Activities link on the NOAO Home
The original recipe, as given on the last page of this brochure, makes
a 6 inch comet. We had good results cutting all ingredients in half,
making the final comets smaller in size and easier for the elementary
students to handle. It worked best when each student had their own
pair of rubber gloves. The recipe was pretty reliable: if the comet
didnít compact well enough, just adding a bit more water and squeezing
harder always made it come together. We also displayed a poster board
whole-language recipe card for the students to follow along as the
groups assembled their comets.
Most real comets have a much higher ratio of "dirt" than the student
comets. Halley's Comet has about 50% dirt. Because of the high dirt
content, comets are very dark and absorb a lot of light. The students'
comets will not be dark because this recipe does not work well with
the higher ratio of dirt.
The most common misconception was that real comets contained Karo
syrup, the ingredient used in Dr. Schatzís recipe to represent organic
materials. Although it was pointed out that Karo Syrup only represented
the sort of molecules found in comet nuclei, post-testing showed several
students misunderstood this point. Next time, we would pour the syrup
out of an intermediate container, rather than pouring it directly
out of the bottle in view of the students.
These facts about comets are contributed by NOAO/NASA Scientist, and
IDEA Grant participant, Dr. Nalin Samarasinha.
A comet consists of the following parts:
- nucleus - a comet's distinct center
- coma - a hazy cloud of gas and dust that surrounds the
nucleus (The comet head consists of both the nucleus and coma.)
- tail - the coma, pushed by radiation pressure and solar wind
away from the nucleus
Ices in the nucleus of a real comet sublimate as they approach the sun.
The gas and dust released during this process form the coma. Solar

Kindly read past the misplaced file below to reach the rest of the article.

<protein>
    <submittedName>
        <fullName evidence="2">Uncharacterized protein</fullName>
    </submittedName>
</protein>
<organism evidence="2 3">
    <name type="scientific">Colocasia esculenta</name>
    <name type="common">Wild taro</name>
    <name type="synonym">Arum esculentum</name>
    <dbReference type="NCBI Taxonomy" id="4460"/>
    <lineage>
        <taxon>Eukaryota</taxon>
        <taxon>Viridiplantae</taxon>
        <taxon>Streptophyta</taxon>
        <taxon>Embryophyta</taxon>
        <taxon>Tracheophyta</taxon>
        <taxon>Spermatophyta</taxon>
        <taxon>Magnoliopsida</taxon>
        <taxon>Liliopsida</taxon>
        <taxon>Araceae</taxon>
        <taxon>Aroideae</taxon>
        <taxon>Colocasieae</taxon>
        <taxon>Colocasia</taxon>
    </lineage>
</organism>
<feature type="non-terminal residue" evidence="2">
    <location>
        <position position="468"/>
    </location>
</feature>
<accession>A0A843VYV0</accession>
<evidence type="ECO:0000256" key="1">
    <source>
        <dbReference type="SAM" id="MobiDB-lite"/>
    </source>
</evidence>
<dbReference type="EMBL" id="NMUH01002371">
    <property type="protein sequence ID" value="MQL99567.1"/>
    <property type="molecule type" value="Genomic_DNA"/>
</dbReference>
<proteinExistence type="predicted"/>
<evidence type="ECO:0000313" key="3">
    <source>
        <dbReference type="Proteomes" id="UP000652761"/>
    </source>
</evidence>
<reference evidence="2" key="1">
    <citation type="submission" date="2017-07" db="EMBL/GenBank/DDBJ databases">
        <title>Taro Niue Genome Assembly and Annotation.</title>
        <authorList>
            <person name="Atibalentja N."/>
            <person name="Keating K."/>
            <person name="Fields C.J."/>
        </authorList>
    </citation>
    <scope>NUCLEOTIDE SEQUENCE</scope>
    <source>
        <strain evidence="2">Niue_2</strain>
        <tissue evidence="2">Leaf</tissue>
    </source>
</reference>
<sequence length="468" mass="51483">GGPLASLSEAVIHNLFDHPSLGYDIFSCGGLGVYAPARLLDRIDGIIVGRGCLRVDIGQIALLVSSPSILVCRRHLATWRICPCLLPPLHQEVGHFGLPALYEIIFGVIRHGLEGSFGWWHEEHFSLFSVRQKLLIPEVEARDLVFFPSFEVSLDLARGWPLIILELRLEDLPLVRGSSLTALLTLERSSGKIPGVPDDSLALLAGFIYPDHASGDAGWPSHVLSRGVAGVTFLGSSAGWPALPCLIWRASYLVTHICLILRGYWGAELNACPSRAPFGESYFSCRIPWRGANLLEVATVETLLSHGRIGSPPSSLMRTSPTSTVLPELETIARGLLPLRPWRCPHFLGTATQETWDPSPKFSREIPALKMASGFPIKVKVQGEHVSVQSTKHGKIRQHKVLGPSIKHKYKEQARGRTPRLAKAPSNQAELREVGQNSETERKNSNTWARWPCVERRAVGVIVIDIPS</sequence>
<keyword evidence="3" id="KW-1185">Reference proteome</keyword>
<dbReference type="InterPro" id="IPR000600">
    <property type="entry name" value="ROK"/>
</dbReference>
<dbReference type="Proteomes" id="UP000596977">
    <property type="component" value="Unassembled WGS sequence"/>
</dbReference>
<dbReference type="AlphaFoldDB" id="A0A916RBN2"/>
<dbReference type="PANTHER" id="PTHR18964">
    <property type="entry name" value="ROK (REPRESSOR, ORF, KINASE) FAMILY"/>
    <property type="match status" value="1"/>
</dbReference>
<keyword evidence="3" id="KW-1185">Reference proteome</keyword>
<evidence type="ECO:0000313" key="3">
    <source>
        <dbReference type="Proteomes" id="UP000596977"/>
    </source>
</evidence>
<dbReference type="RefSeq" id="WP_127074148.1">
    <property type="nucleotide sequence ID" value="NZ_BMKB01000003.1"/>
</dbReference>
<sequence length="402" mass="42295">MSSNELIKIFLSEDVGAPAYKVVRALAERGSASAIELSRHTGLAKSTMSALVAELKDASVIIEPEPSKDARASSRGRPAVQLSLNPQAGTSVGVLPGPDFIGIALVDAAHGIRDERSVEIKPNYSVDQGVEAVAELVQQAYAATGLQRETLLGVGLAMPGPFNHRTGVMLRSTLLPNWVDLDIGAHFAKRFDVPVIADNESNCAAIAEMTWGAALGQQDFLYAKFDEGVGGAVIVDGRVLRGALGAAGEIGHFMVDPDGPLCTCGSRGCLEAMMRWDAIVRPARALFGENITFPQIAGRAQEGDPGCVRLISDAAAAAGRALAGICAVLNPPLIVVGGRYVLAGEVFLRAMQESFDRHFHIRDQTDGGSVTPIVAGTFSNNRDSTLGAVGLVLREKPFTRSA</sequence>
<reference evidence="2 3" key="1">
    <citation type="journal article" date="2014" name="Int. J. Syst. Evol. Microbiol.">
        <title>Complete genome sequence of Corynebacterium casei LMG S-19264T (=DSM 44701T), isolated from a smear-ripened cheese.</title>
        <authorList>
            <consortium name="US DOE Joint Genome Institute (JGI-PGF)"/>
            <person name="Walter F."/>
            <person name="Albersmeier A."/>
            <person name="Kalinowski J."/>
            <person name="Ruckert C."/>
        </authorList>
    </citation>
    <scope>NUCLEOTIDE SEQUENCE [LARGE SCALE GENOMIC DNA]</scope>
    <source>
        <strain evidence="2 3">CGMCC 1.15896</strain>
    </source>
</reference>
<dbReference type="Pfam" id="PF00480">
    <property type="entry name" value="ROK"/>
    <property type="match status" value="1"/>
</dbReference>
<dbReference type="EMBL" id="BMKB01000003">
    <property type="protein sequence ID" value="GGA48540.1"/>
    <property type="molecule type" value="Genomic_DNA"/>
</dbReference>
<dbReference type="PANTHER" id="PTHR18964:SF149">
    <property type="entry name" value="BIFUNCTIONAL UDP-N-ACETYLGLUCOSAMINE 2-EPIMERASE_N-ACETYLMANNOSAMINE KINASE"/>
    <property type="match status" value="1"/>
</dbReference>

radiation pressure pushes the dust away from the sun forming a dust tail,
while solar wind (and associated magnetic field lines) causes the cometary
ions to form a plasma tail. The tail of a comet will always be
anti-sunward (away from the sun), not opposite the direction of comet
motion. The gasses produced during the demonstration are representative of
sublimation, going from a solid state directly to a gas phase (state),
Students can discuss the three phases of matter: solid, liquid, gas, and
the changes between these states.
According to the "Catalogue of Cometary Orbits 1993" there
were least 855 individual comets observed until that year, with 174 of
them being short period comets, that is, periodic comets with periods less
than 200 years. Comet Halley and Comet Encke are examples of short period
comets. Comet Halley has a period of 76 years.
The following physical properties of comet nuclei are based mainly
on observations of periodic comets:
- Typical albedo (the fraction of incident sunlight that is
reflected back is few percent. That is, comets are dark and good absorbers
of light. Therefore, the surface of a typical short-period cometary
nucleus most probably consists of a dark mantel (crust) made up of dust
grains with few active areas (vents). The outgassing is mainly confined to